We remember the story about how a Russian tourist, "so beautiful, tall blonde, gave the waiter a tip 4200 euros. Her company went to Bentley with shaded glasses - like those that disappear from time to time in the gardens of Villa Forte dei Marmi.
Related article: What should I know when buying property in Israel?"It's tourists in 2000-ies, faces a new generation that, including here, among the silent avenues of pine forest and situated in its elegant homes, took the place of the Italian bourgeoisie" - the author writes.
Now here is still coming Moratti and Gallyani, but the new owners have, such as Oleg Deripaska, a 40-year-old owner of the Empire, whose interests extend from aluminum to air, the ninth richest man in the world and first in Russia. In Versilia Deripaska arrives with his family and tennis coach for his children, which removes the villa next door.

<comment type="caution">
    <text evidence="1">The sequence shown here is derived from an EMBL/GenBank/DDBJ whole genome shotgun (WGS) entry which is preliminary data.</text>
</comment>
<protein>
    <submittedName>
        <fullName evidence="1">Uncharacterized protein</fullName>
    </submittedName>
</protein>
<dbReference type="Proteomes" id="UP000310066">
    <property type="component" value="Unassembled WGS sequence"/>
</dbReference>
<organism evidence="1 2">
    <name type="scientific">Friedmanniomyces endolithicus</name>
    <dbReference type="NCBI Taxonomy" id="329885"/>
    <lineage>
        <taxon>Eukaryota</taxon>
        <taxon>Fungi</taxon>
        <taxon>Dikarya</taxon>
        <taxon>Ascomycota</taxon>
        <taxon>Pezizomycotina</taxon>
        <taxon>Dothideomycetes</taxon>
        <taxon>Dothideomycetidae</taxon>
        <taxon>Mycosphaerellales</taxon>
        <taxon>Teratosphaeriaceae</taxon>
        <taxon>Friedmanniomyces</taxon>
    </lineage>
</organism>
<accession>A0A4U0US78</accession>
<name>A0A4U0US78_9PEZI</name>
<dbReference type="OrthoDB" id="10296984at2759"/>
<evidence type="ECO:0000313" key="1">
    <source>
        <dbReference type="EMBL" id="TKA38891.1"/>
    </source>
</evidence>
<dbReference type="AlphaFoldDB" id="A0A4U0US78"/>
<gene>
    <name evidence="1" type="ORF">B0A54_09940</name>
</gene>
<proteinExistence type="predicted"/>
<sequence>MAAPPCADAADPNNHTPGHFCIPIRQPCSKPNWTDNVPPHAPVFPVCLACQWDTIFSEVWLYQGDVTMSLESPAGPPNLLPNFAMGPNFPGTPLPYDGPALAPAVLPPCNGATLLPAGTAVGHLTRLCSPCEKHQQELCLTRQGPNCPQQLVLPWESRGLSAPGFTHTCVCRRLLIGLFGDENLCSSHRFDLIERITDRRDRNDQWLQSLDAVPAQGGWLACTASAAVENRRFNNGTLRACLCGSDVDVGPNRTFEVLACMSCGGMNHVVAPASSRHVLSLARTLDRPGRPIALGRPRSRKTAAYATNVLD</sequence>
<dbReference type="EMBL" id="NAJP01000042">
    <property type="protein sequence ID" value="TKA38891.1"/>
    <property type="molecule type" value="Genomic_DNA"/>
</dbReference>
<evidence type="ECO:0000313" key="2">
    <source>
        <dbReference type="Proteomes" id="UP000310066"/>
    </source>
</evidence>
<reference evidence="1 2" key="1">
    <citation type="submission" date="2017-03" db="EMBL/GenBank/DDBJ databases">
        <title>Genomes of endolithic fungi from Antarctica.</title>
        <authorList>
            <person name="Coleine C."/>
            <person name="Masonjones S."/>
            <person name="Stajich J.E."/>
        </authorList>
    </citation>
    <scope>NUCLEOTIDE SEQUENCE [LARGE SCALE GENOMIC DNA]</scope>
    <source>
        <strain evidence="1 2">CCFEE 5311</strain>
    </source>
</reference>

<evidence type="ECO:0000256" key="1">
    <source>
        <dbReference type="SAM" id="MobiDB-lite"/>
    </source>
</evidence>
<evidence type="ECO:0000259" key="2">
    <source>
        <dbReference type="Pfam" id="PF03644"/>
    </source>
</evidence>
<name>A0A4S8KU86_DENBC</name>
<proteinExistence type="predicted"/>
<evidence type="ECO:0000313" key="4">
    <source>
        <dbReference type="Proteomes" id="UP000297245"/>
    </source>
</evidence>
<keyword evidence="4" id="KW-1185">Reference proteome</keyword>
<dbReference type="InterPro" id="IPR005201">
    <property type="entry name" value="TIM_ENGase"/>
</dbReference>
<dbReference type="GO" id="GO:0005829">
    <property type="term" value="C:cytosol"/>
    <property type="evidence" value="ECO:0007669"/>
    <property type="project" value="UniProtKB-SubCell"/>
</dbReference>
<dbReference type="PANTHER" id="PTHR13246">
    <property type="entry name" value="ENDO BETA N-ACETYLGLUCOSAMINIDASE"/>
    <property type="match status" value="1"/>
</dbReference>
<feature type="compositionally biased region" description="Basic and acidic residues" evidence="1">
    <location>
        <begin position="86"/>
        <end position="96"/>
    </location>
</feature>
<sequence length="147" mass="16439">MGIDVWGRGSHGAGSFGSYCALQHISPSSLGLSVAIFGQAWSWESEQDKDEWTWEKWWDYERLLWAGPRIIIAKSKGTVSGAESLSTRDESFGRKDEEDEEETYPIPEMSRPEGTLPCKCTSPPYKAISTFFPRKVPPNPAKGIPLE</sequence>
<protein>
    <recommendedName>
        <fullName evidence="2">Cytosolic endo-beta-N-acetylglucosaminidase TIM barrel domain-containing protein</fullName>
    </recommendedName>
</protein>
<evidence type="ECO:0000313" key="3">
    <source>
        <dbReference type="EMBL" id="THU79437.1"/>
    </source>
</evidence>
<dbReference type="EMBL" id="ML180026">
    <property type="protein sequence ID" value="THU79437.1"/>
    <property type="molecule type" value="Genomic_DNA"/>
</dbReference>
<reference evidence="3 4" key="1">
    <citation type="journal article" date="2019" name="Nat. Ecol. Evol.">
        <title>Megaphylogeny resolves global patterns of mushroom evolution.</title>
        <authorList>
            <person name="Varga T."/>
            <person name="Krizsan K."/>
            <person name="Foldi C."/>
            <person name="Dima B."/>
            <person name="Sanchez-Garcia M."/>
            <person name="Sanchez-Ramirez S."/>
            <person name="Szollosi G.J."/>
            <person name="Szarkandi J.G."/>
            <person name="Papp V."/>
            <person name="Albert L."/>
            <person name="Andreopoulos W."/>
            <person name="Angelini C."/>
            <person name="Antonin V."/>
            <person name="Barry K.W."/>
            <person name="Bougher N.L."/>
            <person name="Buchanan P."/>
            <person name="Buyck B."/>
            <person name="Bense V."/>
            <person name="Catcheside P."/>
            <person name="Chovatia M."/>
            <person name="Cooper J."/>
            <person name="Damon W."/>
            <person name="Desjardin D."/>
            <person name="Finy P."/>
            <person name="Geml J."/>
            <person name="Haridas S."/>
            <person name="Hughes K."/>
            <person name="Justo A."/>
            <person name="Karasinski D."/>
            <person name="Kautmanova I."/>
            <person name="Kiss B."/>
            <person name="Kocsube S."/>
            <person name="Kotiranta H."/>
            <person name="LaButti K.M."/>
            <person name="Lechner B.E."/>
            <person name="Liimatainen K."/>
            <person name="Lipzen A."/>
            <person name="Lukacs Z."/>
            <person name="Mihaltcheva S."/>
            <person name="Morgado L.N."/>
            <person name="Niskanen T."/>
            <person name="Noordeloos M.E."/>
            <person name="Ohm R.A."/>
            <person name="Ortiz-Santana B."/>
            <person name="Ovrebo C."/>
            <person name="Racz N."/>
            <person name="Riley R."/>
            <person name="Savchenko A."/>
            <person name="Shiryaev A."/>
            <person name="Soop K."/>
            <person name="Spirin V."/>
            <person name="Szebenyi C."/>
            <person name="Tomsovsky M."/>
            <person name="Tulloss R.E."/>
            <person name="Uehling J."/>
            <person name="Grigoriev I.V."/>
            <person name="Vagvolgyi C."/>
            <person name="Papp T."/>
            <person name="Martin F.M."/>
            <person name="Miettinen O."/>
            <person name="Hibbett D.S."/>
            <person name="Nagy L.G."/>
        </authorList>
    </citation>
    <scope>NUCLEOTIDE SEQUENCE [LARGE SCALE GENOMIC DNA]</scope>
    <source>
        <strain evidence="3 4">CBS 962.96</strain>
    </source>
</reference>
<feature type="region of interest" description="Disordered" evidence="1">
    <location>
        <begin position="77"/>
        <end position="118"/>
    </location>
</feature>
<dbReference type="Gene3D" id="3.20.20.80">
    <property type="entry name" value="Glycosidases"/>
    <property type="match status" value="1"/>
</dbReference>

Here comes and Roman Abramovich, owner of Chelsea, number 15 in the world classification of the richest people. A former commander in Afghanistan, Boris Gromov and the importer luxury yachts and Aston Martin Andrew Boyko, and Vadim Fedotov and Sergei Pronin, and sister of Putin and tycoons from "Mercury" - the army the rich, who have already bought dozens of houses and land, and even a hotel in the center to arrange this bath and disco - the newspaper writes.
Invasion is so massive that it dramatically changes the look of this place.
Today, of the 7,700 houses in Forte dei Marmi, only 3,200 belong to the residents. The remaining 4500 and purchased by foreigners, mostly Russian, who buy housing at exorbitant prices. Prices per square meter rose to 15 thousand euros.
As a result - a dramatic increase in the cost of living and reduce the number of town residents. Local authorities have tried to keep at least some of the houses that they could buy the Italians at normal market prices, but the effort proved futile. Russian remove the villa for the summer for 100 thousand euros and are willing to buy the house for 20 million, according to a real estate agent Humberto Dzhannekkini, "5 million - is the norm."